All the parts of the search engine are important, but the search algorithm is the cog that makes everything work. It might be more accurate to say that the search algorithm is the foundation on which everything else is built. How a search engine works is based on the search algorithm, which is closely related to the way that data is discovered by the user.
In very general terms, a search algorithm is a problem-solving procedure that takes a problem, evaluates a number of possible answers, and then returns the solution to that problem. A search algorithm for a search engine takes the problem (the word or phrase being searched for), sifts through a database that contains cataloged keywords and the URLs with which those words are associated, and then returns pages that contain the word or phrase that was searched for, either in the body of the page or in a URL that points to the page.But it even goes one better than that. The search algorithm returns those results based on the perceived quality of the page, which is expressed in the quality score. How this neat little trick is accomplished varies according to the algorithm that’s being used. There are several classifications
of search algorithms, and each search engine uses algorithms that are slightly different. That’s why a search for one word or phrase will yield different results from different search engines. Search algorithms are generally divided into three broad categories: on-page algorithms, whole-site algorithms, and off-site algorithms. Each type of algorithm looks at different elements of a web page, yet all three types are generally part of a much larger algorithm.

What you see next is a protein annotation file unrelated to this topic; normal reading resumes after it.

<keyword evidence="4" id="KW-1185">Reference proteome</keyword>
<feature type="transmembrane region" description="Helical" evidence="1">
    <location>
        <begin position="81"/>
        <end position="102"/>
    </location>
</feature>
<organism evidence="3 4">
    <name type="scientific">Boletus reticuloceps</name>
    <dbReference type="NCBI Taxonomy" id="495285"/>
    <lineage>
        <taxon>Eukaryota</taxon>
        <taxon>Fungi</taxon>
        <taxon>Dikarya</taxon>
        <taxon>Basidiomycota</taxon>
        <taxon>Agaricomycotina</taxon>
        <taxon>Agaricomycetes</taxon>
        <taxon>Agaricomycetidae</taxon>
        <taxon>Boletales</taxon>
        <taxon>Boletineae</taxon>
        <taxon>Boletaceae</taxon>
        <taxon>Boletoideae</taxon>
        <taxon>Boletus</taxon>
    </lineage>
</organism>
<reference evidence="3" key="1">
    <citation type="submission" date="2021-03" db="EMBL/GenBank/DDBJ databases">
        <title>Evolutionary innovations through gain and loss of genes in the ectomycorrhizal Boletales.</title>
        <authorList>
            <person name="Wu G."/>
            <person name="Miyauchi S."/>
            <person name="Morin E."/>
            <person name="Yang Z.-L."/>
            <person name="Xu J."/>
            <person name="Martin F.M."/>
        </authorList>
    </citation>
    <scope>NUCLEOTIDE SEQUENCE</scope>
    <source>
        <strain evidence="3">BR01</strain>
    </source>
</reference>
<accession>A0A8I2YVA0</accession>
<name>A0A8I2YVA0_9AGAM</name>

On-page algorithms
Algorithms that measure on-page factors look at the elements of a page that would lead a user to think the page is worth browsing. This includes how keywords are used in content as well as how other words on the page relate. For example, for any given topic, some phrases are common, so if your web site is about beading, an on-page algorithm will determine that by the number of times the term ‘‘beading’’ is used, as well as by the number of related
phrases and words that are also used on the page (e.g., wire, patterns, jump rings, string or stringing, etc.).
These word patterns are an indicator that the algorithm results — that beading is the topic of the page — are, in fact, correct. The alternative, no related patterns of words, suggests that keywords were entered randomly on a page, just for their value.
The algorithm will also likely look at the proximity of related words. This is just another element of the pattern that validates the algorithmic results, but these elements also contribute to the quality score of a page.

The on-page algorithm also looks at some elements that human visitors can’t see. The back side of a web page contains special content designed specifically for web crawlers. This content is called meta tags. When a crawler examines your web site, it looks at these tags as definitions for what you intend your site to be about. It then weighs that against the other elements of on-site optimization, as well as whole-site and off-site optimization, too.